Beware summer limb drop | Green Thumb

With the recent spate of hot summer weather, the number of tree limbs laying on the ground is striking – we see them on roadsides, in parks, and on farms and often they cause damage on the way down. 

When tree limbs drop it’s not just the odd branch here or there, but many limbs, with numerous individual trees dropping just a single bough. 

DROP: You may have seen large limbs lying on the ground, this is probably from summer limb drop. Research confirms that trees do have a tendency to shed limbs without warning in periods of dry weather.

DROP: You may have seen large limbs lying on the ground, this is probably from summer limb drop. Research confirms that trees do have a tendency to shed limbs without warning in periods of dry weather.

This tends to occur in the late afternoon or early evening in summer or early autumn - often after several consecutive days of very hot, dry weather and no significant wind. 

So why does this occur?

Research confirms that trees do have a tendency to shed limbs without warning in periods of very dry weather. This is a phenomenon known as ‘summer limb drop’. 

Summer limb drop can occur in healthy trees with no apparent defects. This makes it almost impossible to predict. 

Branches can break some distance out from where the branch joins the trunk, and they tend to ‘shear’ rather than ‘tear’ away from the tree. Summer limb drop affects many different tree species around the world.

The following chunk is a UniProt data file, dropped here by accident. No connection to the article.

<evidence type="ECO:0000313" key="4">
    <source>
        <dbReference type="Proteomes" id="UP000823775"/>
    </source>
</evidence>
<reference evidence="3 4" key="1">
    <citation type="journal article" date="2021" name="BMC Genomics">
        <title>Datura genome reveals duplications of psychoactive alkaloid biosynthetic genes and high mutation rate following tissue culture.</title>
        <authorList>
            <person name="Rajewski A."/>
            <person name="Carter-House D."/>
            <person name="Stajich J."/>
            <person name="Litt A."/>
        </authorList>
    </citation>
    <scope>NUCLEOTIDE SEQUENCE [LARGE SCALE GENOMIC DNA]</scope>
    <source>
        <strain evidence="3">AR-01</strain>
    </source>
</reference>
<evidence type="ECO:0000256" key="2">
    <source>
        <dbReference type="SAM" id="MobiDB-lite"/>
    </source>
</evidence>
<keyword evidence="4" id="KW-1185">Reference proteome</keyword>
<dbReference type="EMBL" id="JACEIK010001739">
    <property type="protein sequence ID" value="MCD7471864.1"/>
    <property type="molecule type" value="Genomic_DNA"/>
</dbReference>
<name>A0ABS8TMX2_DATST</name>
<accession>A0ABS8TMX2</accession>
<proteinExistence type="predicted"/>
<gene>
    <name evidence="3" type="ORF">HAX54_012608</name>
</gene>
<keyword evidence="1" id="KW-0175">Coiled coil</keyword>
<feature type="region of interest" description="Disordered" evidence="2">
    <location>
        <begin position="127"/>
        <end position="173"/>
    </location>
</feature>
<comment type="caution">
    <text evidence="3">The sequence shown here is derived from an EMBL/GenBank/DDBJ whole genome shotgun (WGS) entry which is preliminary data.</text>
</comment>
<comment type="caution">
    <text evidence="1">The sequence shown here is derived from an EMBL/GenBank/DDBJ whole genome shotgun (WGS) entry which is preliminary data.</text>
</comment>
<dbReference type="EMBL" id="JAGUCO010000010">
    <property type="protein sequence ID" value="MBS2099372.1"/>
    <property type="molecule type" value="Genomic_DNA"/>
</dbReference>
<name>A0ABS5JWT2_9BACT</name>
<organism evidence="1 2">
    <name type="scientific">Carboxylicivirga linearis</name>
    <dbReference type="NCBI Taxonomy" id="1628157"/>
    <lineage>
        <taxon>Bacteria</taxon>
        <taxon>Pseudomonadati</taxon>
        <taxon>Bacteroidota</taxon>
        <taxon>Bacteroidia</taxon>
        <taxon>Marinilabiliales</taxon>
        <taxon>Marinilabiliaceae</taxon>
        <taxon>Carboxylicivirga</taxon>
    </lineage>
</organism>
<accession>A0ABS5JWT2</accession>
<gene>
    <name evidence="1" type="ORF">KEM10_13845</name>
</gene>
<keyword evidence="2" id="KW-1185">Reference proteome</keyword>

Research suggests that summer limb drop is caused by the drying-out of wood cells inside the branch. 

The wood becomes brittle, and can then break under its own weight. 

Much like snapping a dead stick, as opposed to a live stick that will bend and flex without breaking.  

So what can be done to manage summer limb drop?

  • Maintain tree health and vigour, including mulching the ground within the dripline of the tree.
  • Ensure the tree is well watered in hot, dry weather.
  • Restrict activity in the area around the tree at times of high risk.
  • Ensure large, mature trees are regularly inspected and maintained by a qualified arborist.

It’s important to understand about summer limb drop so you can take necessary precautions particularly after a few days of very hot weather.

Diary 

If you’ve been thinking about studying horticulture Wodonga TAFE has Certificate III in Horticulture timetabled to begin at the end of February. This course runs on Mondays, Tuesdays and Wednesdays but you can choose to study part-time if that suits. 

Why not call into Wodonga TAFE’s horticulture department in University Drive, Wodonga and pick up a 2018 timetable or view course details or apply online at https://www.wodongatafe.edu.au/courses/AHC30716/Certificate-III-in-Horticulture

Rod Hall is an arboriculture teacher at Wodonga TAFE.